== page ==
british Cory Colliers Ltd. (Wm. Cory & Son) SS Harrow ? [+1917]
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nationality british
purpose transport
type cargo ship
subtype/class coal cargo ship (collier)
propulsion steam
date built 1900
live live
weight (tons) 1777  grt
dimensions 81.69 x 11.58 x 5.18 m
material steel
engine Steam triple expansion by W. Allen & Co. Ltd, Sunderland, two single boilers, single screw
armament One Lewis gun and one 12 Pounder
power 194  n.h.p.
yard no. 209
IMO/Off. no. 112705
about the loss
cause lost torpedo
date lost 08/09/1917  [dd/mm/yyyy]
casualties  max.2rank: 667
about people
Austin S. P. & Son Ltd., Sunderland
engine by
Allen W. & Co Ltd, Sunderland
Cory Colliers Ltd. (Wm. Cory & Son), London
captain Robert Hunter / B. R. Davison
no. of crew 20
about the wreck
status hull breaking down
depth (m.) 48 max. / 41 min. (m)
orientation 30°
position on seabed turtle
visibility average
current normal
sea bed hard ground
marine life average
protected no
war grave no
 Racey Carl, A Century of Steamship Losses
entered by Lettens Jan
entered 27/08/2008
last update Racey Carl
last update 17/11/2012
Lettens Jan01/10/2009
latitudeUK hydro member
longitudeUK hydro member
AISUK hydro member
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dist. homeportdist. homeport
ref. used
 UK Hydrographic Office
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  The Wreck today  

Lettens Jan01/10/2009

UK hydro member
ref. used
 UK Hydrographic Office

Racey Carl17/11/2012

This is the wreck of a large cargo vessel. The bow section is clearly upside-down. The amidships area is also upside-down and split open. Here only one single boiler is visible with two furnaces actually seen, along with a donkey boiler.

The stern section is more interesting and is more laid on it’s port side and is very broken up. There is a large steel propeller in place with a spare propeller laying on the seabed. An auxiliary steering wheel in position with steel boss and a number of toilets and sinks laying on the seabed.

There is also scattered wreckage on seabed aft of the wreck. This wreck needs some more diving, best guess HARROW
ref. used
 Carl Racey & Crew

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copyright: UK Hydrographic Office
 copyright: UK Hydrographic Office copyright: Unknown - onbekend - inconnu   
 copyright: Unknown - onbekend - inconnu    
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  Hydrographic Service UK  
Racey Carl14/04/2009The Cory collier s.s. HARROW was on passage from Granton to London in a convoy protected by 2 armed trawlers. They were steaming at 7 knots on a SSE heading. The weather was fine with a fresh westerly breeze and the visibility was about ten miles. Two lookouts were posted one on the forecastle and one on the gun platform.

At 6.45 p.m. a torpedo struck the stern without warning, the master who was in his cabin at the time was thrown out of his bunk and injured. The explosion blew away the propeller, stern post and port quarter and killed the Chief Officer, one gunner, and badly injured another. The crew abandoned the ship, which sank rapidly, and were picked up by one of the armed trawlers. They were transferred later to a motor patrol launch and were landed at Whitby.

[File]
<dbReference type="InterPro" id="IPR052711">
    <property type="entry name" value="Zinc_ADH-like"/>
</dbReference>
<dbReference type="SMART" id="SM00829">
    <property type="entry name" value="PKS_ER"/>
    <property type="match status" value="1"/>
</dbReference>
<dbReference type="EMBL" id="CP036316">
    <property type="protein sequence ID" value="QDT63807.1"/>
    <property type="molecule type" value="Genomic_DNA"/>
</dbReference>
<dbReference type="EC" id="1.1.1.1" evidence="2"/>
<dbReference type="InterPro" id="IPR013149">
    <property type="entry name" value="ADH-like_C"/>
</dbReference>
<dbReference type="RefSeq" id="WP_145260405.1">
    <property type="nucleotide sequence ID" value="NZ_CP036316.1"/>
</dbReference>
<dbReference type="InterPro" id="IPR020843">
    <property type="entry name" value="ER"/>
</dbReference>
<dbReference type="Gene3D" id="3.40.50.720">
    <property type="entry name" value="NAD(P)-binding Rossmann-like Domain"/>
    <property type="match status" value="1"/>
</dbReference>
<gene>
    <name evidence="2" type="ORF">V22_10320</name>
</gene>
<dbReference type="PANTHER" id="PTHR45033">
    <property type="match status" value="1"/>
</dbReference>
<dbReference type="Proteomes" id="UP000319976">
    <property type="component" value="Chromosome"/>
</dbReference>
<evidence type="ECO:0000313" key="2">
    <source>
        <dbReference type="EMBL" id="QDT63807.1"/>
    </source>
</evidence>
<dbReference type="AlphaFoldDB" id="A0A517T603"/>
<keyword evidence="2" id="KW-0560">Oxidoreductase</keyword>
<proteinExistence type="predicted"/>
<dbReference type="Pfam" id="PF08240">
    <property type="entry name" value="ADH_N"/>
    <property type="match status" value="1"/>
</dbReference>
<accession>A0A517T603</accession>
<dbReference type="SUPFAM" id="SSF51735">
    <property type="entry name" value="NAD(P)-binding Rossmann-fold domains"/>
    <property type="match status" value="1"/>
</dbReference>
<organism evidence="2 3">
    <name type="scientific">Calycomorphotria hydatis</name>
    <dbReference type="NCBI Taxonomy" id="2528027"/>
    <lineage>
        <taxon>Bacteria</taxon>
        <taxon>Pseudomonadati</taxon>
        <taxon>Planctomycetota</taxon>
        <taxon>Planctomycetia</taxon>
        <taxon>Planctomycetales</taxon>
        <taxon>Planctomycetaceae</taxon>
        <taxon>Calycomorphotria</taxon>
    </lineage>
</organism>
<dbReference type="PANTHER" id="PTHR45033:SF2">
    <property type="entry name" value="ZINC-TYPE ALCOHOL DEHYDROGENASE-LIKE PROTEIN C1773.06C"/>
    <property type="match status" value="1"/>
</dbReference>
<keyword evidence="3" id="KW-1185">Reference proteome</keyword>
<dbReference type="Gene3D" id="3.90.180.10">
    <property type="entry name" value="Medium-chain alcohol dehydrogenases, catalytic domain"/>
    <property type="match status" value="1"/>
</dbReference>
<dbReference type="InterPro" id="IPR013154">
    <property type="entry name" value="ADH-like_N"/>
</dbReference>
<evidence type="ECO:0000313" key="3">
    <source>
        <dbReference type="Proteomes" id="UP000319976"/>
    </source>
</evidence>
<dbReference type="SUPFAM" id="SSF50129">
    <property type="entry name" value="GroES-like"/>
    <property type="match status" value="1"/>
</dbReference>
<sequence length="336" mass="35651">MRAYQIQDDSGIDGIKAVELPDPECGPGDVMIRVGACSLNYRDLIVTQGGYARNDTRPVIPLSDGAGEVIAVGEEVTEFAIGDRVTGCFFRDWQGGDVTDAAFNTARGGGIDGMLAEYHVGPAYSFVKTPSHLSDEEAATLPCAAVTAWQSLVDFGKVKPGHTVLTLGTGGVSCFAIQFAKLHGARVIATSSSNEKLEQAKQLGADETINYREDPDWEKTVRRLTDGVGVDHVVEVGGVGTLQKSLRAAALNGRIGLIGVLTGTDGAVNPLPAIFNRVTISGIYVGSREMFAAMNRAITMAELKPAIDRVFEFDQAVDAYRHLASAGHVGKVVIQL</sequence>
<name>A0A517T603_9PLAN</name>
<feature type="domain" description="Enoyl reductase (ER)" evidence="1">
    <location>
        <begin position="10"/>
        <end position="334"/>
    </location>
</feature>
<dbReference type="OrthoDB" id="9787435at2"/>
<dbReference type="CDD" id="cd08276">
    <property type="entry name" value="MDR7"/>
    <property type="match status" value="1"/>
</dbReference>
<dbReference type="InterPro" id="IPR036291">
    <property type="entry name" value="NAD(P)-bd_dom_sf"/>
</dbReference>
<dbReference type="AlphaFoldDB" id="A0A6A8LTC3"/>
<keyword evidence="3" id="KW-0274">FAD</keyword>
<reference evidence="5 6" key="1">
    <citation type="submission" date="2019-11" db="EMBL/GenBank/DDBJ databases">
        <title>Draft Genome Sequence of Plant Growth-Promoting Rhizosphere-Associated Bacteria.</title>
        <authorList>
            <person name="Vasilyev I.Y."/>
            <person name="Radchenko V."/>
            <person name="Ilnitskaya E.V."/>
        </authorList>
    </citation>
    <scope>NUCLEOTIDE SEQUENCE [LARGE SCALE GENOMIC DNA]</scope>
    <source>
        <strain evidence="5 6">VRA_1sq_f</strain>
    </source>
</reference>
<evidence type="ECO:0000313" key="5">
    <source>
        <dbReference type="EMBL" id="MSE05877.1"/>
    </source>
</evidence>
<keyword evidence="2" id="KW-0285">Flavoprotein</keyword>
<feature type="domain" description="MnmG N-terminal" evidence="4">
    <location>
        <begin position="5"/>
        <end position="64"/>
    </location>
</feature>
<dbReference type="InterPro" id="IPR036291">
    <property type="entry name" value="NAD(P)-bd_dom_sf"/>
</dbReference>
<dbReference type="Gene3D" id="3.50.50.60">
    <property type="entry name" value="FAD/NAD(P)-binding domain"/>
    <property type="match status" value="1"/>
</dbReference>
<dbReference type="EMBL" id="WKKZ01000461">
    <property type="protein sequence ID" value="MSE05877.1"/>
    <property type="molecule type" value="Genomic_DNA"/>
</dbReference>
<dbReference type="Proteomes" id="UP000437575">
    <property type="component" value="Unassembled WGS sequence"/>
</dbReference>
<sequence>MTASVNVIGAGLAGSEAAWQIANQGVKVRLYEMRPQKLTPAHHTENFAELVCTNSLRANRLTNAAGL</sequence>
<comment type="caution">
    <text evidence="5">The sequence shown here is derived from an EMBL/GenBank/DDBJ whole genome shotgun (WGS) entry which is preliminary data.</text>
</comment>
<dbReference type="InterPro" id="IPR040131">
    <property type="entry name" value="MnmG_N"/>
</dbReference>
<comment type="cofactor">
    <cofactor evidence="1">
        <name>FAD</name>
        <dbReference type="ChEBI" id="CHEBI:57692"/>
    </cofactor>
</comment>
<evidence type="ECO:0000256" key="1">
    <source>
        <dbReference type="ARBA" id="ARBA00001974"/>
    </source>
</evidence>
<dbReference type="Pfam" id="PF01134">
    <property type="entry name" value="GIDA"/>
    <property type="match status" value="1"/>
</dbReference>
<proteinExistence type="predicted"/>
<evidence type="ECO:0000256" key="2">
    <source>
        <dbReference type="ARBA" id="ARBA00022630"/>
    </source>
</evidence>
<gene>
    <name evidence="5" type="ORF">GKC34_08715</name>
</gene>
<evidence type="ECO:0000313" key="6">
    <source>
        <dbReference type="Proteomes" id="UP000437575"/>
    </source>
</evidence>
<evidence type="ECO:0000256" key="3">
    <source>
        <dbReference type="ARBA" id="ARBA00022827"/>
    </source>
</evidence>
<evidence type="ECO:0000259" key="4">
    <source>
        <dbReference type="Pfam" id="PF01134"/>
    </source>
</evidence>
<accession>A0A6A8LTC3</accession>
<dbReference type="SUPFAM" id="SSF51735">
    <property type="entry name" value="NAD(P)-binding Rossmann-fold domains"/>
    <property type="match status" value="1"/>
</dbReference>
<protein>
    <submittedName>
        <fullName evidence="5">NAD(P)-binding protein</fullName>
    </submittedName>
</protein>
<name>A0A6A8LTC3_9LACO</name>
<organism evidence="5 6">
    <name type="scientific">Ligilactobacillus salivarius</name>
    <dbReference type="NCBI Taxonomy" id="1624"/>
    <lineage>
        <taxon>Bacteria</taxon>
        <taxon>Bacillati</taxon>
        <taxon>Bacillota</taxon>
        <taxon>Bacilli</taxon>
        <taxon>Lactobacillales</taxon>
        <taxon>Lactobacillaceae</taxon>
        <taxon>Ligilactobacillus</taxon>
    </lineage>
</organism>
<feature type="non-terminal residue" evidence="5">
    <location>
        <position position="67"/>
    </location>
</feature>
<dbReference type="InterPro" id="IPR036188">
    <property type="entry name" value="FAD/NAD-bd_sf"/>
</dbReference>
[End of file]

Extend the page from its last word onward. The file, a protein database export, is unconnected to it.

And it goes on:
ref. used: 
 Racey Carl, A Century of Steamship Losses
Racey Carl14/04/2009Built for Cory Colliers Ltd. (William Cory) 52 Mark Lane, London; Yard No 209; Launch Date 12/04/1900; Fitted with One Lewis gun and one 12 Pounder stern gun; Vessel torpedoed by UB.41 at 6.45 pm. The torpedo blew away the propellor, stern post and port quarter. The vessel sank at 7.35 p.m.; 20 crew in total. Two lives lost.

One of ten Cory Colliers involved in the London coal trade, lost off the Yorkshire coast to German U-boats or mines they had laid, during WW1, the others were: Brentwood, Hurstwood, Harberton, Ocean, Veron, Sir Francis, Corsham and Highgate. The Deptford was mined off Scarborough in 1915.
ref. used: 
 Racey Carl, A Century of Steamship Losses
Lettens Jan26/02/2009This wreck was previously known as the Brentwood by UKHO. The Brentwood lies further up North West. Click here for the Brentwood.
ref. used: 
 Racey Carl, A Century of Steamship Losses
Racey Carl25/10/2009Sinkings along the Yorkshire coast by UB-41 during 1917- ELLIDA (1124 tons) sank off Runswick Bay, Whitby on 19th April 1917; LANTHORN (2299 tons) scuttled by bomb off Whitby High on 22th May 1917; MONARCH (1318 tons) sank off North Cheek, Robin Hood’s Bay, on 23th May 1917; TALISMAN (153 tons) sank ESE of Hartlepool on 6th August 1917; HARROW (1777 tons) sank off North Cheek, Robin Hood’s Bay, on 8th Sept 1917; CLYDEBRAE (502 tons) sank off Scarborough on 2nd October 1917.
ref. used: 
 Racey Carl, A Century of Steamship Losses
Lettens Jan03/12/2010UK hydro member
ref. used: 
 UK Hydrographic Office

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About Owners
Cory Colliers Ltd. (Wm. Cory & Son), London

Cory Colliers (William Cory & Son) Ltd. 52 Mark Lane, London. Originally in the coal trade, became tug operators. Later renamed to Cory Towage Ltd.
About Builders
 Austin S. P. & Son Ltd., Sunderland

Peter Austin (1) (1826-1846)
Peter Austin (2) (1846-1860)
Austin & Son (1860-1874)
Austin & Hunter (1874-1879)

S. P. Austin & Son Ltd. (1879-1896)
S. P. Austin Ltd. (1896-1953)

Austin’s was famous for its pontoon, which opened in 1904. The pontoon was a platform that could be sunk below a ship, then re-floated to raise the ship out of the water.

Austin’s merged with Pickersgill’s in 1954 to become Austin and Pickersgill. The yard closed in 1956

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